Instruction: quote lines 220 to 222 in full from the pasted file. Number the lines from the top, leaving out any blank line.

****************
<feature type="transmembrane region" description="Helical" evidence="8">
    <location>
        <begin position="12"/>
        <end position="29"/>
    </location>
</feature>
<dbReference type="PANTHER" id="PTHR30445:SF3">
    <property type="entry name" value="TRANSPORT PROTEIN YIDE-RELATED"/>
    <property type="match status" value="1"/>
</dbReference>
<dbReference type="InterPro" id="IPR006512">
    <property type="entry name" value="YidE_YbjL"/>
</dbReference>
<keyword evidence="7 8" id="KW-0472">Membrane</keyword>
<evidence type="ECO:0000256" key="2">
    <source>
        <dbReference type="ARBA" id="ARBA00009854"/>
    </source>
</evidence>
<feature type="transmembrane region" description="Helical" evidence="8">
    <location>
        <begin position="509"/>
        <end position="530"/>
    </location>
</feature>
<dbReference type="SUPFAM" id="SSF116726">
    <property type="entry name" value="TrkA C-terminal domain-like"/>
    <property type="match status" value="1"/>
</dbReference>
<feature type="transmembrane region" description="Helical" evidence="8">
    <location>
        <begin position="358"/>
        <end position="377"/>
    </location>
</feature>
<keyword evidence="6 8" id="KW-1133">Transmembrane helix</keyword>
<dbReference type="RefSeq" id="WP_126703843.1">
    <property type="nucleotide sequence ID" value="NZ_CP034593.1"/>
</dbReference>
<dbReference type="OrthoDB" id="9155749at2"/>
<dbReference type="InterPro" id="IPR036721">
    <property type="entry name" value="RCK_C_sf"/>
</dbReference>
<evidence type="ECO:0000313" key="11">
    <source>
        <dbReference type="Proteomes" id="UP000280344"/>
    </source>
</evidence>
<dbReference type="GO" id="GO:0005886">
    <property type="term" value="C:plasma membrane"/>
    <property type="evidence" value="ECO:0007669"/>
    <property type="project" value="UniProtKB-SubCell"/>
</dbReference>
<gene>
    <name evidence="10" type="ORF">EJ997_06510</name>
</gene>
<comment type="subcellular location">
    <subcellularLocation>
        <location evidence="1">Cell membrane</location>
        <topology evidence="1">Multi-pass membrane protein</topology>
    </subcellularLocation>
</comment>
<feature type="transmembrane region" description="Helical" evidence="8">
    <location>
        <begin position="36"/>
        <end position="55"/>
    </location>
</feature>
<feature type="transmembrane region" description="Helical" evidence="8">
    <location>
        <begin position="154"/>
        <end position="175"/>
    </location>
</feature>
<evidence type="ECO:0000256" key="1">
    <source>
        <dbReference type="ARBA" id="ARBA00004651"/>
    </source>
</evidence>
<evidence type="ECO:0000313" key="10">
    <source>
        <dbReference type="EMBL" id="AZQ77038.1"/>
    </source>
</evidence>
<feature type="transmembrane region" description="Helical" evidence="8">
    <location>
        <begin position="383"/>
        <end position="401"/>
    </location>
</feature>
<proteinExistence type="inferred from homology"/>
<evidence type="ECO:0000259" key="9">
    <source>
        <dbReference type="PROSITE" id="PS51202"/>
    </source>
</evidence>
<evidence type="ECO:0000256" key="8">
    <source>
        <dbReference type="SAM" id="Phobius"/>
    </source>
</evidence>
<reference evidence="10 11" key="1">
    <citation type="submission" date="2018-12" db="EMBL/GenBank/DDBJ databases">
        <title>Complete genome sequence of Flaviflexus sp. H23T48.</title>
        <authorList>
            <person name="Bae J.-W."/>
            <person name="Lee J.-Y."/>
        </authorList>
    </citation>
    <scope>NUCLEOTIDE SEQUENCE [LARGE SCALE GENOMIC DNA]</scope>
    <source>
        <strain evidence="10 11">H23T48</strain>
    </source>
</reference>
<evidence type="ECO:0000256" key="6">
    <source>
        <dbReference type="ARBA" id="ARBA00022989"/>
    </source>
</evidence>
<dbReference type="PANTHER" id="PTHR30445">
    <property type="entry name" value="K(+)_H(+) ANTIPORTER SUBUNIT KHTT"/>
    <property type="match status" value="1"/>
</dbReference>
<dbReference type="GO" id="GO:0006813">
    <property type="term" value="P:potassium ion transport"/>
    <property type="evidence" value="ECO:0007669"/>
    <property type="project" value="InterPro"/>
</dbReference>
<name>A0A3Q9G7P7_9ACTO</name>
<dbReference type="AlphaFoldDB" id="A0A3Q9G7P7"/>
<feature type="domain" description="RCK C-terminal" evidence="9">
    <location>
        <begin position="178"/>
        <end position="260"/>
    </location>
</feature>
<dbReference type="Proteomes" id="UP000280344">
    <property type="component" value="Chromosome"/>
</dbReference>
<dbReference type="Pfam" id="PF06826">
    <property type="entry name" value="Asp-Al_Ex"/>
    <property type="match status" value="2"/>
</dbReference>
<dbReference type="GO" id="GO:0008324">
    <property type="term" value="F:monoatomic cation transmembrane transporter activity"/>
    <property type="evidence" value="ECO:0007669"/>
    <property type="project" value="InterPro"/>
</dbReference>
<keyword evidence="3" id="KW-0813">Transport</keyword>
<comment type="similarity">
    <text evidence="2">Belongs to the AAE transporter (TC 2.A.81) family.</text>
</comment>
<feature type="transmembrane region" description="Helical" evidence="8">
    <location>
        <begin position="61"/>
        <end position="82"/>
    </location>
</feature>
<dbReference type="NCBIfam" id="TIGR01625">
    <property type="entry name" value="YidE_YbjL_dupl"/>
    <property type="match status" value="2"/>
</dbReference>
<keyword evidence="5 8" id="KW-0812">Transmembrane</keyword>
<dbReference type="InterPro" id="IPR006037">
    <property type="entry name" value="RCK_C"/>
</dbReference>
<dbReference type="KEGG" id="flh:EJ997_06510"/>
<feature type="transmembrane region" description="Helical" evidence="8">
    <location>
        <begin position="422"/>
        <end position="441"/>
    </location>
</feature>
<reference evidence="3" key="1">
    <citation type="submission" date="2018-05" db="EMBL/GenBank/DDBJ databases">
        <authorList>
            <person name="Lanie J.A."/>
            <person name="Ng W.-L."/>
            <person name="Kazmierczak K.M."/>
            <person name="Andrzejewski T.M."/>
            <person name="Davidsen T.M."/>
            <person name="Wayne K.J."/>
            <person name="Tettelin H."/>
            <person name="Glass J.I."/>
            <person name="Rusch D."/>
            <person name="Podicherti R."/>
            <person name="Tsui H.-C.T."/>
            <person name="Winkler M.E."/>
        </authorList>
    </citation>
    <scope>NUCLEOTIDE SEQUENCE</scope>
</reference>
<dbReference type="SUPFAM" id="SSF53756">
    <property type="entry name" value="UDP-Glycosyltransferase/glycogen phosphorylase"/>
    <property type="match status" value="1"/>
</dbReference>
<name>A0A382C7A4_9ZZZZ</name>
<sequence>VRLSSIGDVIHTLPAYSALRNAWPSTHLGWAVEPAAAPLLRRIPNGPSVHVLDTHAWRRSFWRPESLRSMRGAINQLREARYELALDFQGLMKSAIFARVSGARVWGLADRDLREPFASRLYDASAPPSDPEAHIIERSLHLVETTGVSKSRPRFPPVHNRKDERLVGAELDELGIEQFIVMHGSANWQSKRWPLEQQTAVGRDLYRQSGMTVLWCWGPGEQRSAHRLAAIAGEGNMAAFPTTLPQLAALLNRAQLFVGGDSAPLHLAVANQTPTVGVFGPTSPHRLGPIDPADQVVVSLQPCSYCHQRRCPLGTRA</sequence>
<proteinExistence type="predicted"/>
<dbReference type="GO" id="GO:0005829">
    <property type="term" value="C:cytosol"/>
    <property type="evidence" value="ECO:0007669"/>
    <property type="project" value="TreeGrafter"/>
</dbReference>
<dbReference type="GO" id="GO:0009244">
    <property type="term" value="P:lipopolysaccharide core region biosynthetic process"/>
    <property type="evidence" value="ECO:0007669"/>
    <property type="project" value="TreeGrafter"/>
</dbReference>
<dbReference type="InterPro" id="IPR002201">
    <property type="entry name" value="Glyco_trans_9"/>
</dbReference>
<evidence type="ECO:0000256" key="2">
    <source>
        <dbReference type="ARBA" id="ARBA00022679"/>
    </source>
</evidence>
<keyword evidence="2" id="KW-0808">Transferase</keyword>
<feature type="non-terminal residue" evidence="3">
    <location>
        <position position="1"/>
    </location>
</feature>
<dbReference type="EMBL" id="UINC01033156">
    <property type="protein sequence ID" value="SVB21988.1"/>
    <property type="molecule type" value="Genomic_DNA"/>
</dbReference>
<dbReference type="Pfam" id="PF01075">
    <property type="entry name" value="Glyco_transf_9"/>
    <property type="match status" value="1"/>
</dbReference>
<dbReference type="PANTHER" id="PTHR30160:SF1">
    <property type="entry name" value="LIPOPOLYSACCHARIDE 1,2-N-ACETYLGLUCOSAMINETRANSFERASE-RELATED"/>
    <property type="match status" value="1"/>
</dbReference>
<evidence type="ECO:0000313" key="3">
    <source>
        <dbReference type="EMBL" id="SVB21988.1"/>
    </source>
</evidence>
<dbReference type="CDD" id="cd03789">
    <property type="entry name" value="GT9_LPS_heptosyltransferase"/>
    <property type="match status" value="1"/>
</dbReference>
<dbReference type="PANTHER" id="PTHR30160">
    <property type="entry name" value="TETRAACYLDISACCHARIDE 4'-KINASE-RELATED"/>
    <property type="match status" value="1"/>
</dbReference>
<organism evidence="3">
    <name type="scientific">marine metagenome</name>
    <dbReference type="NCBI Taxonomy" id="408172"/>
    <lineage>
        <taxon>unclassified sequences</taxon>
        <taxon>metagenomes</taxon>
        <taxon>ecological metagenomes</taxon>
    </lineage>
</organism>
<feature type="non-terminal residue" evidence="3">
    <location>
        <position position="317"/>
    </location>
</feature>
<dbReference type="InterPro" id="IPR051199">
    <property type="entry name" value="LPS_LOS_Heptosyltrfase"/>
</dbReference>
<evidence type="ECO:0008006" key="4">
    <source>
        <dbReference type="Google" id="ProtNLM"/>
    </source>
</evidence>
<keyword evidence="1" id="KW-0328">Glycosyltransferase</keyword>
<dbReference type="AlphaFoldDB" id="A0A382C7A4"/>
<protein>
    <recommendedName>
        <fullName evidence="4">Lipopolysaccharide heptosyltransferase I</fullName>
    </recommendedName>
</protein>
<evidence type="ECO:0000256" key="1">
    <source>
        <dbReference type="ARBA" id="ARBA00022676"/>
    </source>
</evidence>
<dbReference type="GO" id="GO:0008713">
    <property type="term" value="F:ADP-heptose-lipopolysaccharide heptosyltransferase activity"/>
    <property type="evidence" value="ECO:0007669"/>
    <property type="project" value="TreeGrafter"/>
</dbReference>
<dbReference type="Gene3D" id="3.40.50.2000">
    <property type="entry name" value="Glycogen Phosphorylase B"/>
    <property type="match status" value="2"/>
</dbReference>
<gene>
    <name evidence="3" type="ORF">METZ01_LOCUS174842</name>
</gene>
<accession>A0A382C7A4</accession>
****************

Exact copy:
    <location>
        <position position="1"/>
    </location>